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What causes vaginal dryness?

If you experience discomfort during sex, recurrent urinary tract infections (UTIs) or irritation in your vagina, it may be due to vaginal dryness. Vaginal dryness—medically known as vaginal atrophy—is a very common condition, says Yan Yu Chen, D.O., a Piedmont obstetrician and gynecologist.

“Vaginal dryness can really affect your quality of life,” says Dr. Chen. “Some people believe it’s a natural part of the aging process and nothing can be done, but that’s not exactly true. There are many treatments we can use to help improve vaginal dryness.”

Here are the signs to watch for and what you can do to alleviate symptoms.

Symptoms of vaginal dryness

Symptoms of vaginal dryness include:

  • Recurrent vaginal infections

  • Irritated vaginal area

  • Burning sensation in the vagina

  • Painful intercourse

  • Bleeding after sex

  • Recurrent urinary tract infections

Your gynecologist may be able to tell if you have vaginal dryness during your yearly pelvic exam.

“The vaginal tissue will look different and the mucosa [inner lining of the vagina] will be pale, thin and dry,” says Dr. Chen.

What causes vaginal dryness?

“Vaginal atrophy is most often caused by a decrease in estrogen,” says Dr. Chen. “As women get older, their ovaries produce less estrogen. Most women who experience vaginal dryness—about 60%—are postmenopausal, though dryness can occur before menopause.”

Other causes of vaginal dryness include:

  • Taking certain anti-estrogen medications, such as medicines for fibroids, painful periods or endometriosis

  • Breastfeeding

  • Hormonal treatments that cause a decrease in estrogen

  • Prior history of cancer, particularly radiation therapy or the surgical removal of the ovaries

  • Douching

  • Exposure to fragranced soaps and irritating, nonbreathable fabrics 

Oral birth control pills aren’t typically a culprit: “Most combination birth control pills contain estrogen and progesterone, so that doesn’t usually cause vaginal dryness,” she says. “However, the progestin-only methods can contribute to it.”

Vaginal dryness treatment options

“I spend a lot of time learning about each patient’s medical history, then I perform a physical,” says Dr. Chen. “This helps guide the treatment plan.”

She recommends starting with non-hormonal therapy to increase vaginal lubrication and promote a more acidic environment to protect normal flora in the vagina. She suggests using a vaginal moisturizer three to four times a week and a personal lubricant when you’re sexually active.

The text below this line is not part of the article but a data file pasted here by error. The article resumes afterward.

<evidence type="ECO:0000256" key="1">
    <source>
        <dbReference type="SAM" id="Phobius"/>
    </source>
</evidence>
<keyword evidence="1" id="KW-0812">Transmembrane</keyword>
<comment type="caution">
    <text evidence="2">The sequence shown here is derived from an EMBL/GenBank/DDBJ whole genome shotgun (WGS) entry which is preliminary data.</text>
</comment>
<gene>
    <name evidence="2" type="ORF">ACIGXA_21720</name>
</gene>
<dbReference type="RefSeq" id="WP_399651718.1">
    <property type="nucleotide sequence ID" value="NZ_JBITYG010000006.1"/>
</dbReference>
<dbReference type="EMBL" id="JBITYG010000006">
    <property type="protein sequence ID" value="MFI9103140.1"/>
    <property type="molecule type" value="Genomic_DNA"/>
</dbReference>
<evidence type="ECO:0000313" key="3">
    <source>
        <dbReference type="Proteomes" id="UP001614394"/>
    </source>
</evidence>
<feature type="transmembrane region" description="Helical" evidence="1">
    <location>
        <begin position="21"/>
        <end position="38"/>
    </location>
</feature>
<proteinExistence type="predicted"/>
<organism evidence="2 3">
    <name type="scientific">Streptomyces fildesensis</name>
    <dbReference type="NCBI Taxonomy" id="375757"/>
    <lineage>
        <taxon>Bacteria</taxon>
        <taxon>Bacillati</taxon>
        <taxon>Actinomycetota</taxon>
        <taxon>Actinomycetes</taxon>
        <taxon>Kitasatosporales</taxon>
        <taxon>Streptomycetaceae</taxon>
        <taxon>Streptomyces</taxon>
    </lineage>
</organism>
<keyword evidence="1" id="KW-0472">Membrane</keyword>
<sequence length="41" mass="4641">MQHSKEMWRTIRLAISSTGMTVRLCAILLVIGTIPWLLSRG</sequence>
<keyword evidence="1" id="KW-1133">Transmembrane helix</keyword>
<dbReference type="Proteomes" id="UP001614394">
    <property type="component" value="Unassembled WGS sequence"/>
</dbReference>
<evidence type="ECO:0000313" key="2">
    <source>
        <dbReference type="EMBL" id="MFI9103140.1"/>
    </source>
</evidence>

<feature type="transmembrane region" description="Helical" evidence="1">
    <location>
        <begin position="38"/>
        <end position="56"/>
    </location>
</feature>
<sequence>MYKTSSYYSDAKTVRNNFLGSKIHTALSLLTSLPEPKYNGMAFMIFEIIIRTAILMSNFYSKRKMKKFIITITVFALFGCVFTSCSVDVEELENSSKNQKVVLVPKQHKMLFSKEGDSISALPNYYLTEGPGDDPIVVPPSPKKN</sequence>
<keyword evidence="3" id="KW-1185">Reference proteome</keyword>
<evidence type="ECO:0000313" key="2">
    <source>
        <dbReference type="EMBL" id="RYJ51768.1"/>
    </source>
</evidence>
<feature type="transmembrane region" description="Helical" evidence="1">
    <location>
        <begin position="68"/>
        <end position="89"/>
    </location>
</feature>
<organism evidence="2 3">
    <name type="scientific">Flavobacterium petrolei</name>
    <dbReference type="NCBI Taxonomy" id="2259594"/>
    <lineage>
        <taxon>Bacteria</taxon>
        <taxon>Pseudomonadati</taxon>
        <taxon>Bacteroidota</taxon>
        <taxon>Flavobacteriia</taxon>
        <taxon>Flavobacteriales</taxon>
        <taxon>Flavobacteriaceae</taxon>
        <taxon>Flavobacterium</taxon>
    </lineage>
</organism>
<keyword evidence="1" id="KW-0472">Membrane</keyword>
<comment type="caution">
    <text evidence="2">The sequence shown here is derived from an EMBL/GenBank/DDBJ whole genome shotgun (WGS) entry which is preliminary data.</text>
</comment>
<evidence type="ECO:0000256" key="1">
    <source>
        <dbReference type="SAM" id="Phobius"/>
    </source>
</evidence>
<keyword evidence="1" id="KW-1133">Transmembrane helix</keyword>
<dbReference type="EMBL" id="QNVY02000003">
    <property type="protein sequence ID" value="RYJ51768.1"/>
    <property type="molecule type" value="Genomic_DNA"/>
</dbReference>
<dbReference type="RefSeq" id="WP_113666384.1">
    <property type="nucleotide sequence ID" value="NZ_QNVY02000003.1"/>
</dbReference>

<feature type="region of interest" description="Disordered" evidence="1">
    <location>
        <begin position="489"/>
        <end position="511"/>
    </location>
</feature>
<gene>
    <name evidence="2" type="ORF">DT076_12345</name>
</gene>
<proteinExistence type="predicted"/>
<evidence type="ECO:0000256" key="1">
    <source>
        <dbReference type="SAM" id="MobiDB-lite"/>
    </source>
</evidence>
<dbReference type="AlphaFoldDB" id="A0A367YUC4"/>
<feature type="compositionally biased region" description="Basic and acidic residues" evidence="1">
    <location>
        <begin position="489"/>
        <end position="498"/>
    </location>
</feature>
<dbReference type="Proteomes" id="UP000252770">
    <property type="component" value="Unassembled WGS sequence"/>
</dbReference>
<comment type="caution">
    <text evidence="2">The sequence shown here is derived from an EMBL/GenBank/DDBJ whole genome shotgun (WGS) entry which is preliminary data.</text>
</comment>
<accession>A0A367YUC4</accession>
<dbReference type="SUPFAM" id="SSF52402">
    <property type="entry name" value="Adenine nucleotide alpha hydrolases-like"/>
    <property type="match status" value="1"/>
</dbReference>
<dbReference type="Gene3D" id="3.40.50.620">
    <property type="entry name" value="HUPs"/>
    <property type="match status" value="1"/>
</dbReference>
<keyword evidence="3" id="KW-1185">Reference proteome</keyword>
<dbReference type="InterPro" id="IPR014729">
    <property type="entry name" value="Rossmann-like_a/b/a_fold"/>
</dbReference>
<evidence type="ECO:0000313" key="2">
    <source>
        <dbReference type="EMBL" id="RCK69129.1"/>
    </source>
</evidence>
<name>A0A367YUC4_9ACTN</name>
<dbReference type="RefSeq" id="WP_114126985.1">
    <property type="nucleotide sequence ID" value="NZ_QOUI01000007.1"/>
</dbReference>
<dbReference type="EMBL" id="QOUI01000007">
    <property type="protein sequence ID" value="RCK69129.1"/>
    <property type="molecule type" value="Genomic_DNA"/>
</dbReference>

“Vaginal moisturizers are basically rehydrating lotions for the vagina and lasts longer than a lubricant,” she says. “They come in creams, gels and suppositories.”

If this doesn’t help or symptoms persist, your gynecologist may recommend prescription hormonal treatments that replace estrogen. Estrogen is also available in many forms:

  • Oral pill

  • Suppository

  • Ring

  • Gel

  • Patch

Most vaginal preparations of estrogen therapy contain a much smaller dose of the hormone than systemic estrogen taken by mouth.

“We start with the lowest dose possible for the shortest duration possible,” she says. “Most women see a big difference in two to four weeks. We see patients for follow-ups every 12 weeks or longer, depending on the clinical course.”

However, some women aren’t good candidates for estrogen therapy, such as those who have had prior or current breast or endometrial cancer.

“If this is the case, we may still be able to use estrogen therapy, but we’ll follow the patient more closely and use the smallest amount possible to alleviate symptoms if other methods fail,” says Dr. Chen. “We don’t want to use high doses of estrogen therapy if a woman had an estrogen-sensitive cancer.”

Another potential risk of estrogen therapy is venous thrombosis (blood clots). Aging, obesity and smoking can increase the risk of blood clots, so ask your doctor if this therapy is right for you.

Can vaginal dryness be prevented?

“Safe, regular sexual activity can help maintain vaginal health because it helps preserve the natural mucosal integrity of the vagina,” says Dr. Chen. “If you’re not sexually active, the tissue can atrophy.”

Some women have such severe vaginal atrophy that the vagina loses elasticity and they may need to use a dilator before they can attempt intercourse, she says. If it becomes that severe, a referral to a pelvic floor therapist can also be helpful. Check with your gynecologist to see if these options are available to you. 

How to talk to your gynecologist about vaginal dryness

While it may feel embarrassing to talk to your doctor about vaginal dryness, Dr. Chen assures that gynecologists have heard it all before and want to help.

“This issue is very, very common—we have these conversations all the time,” she says. “It’s our job to help you. We can’t treat vaginal dryness and any other conditions if we don’t know it is bothering you. Start the conversation about your symptoms and your gynecologist will review treatment options by the end of the visit.”

She adds that every woman should see a gynecologist once a year for a well-woman exam.

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